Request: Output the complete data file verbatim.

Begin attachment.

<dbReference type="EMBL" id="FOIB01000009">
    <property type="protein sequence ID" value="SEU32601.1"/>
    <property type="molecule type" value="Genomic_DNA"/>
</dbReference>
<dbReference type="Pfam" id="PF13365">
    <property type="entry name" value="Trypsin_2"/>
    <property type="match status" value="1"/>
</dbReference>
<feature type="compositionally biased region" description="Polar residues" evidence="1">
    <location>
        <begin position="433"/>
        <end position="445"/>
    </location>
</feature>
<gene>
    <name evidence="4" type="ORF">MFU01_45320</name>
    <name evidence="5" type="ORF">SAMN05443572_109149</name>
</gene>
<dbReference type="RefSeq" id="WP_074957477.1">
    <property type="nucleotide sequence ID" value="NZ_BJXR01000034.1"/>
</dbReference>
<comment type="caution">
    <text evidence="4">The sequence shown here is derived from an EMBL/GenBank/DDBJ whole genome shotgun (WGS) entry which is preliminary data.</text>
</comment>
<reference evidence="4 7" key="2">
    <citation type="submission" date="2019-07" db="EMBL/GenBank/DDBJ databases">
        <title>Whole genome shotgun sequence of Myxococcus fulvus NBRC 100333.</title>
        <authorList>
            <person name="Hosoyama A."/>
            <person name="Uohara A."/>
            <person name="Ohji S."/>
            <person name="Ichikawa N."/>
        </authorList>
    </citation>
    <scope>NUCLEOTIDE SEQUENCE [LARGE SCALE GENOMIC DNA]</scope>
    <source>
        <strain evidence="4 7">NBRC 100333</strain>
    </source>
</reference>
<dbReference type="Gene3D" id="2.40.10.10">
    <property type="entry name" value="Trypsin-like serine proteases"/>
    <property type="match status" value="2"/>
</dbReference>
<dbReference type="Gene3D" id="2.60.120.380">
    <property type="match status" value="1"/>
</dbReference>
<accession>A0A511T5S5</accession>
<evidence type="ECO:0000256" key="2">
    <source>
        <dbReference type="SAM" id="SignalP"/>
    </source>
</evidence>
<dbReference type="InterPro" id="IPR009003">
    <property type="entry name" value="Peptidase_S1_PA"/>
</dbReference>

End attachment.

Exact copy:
<dbReference type="EMBL" id="FOIB01000009">
    <property type="protein sequence ID" value="SEU32601.1"/>
    <property type="molecule type" value="Genomic_DNA"/>
</dbReference>
<dbReference type="Pfam" id="PF13365">
    <property type="entry name" value="Trypsin_2"/>
    <property type="match status" value="1"/>
</dbReference>
<feature type="compositionally biased region" description="Polar residues" evidence="1">
    <location>
        <begin position="433"/>
        <end position="445"/>
    </location>
</feature>
<gene>
    <name evidence="4" type="ORF">MFU01_45320</name>
    <name evidence="5" type="ORF">SAMN05443572_109149</name>
</gene>
<dbReference type="RefSeq" id="WP_074957477.1">
    <property type="nucleotide sequence ID" value="NZ_BJXR01000034.1"/>
</dbReference>
<comment type="caution">
    <text evidence="4">The sequence shown here is derived from an EMBL/GenBank/DDBJ whole genome shotgun (WGS) entry which is preliminary data.</text>
</comment>
<reference evidence="4 7" key="2">
    <citation type="submission" date="2019-07" db="EMBL/GenBank/DDBJ databases">
        <title>Whole genome shotgun sequence of Myxococcus fulvus NBRC 100333.</title>
        <authorList>
            <person name="Hosoyama A."/>
            <person name="Uohara A."/>
            <person name="Ohji S."/>
            <person name="Ichikawa N."/>
        </authorList>
    </citation>
    <scope>NUCLEOTIDE SEQUENCE [LARGE SCALE GENOMIC DNA]</scope>
    <source>
        <strain evidence="4 7">NBRC 100333</strain>
    </source>
</reference>
<dbReference type="Gene3D" id="2.40.10.10">
    <property type="entry name" value="Trypsin-like serine proteases"/>
    <property type="match status" value="2"/>
</dbReference>
<dbReference type="Gene3D" id="2.60.120.380">
    <property type="match status" value="1"/>
</dbReference>
<accession>A0A511T5S5</accession>
<evidence type="ECO:0000256" key="2">
    <source>
        <dbReference type="SAM" id="SignalP"/>
    </source>
</evidence>
<dbReference type="InterPro" id="IPR009003">
    <property type="entry name" value="Peptidase_S1_PA"/>
</dbReference>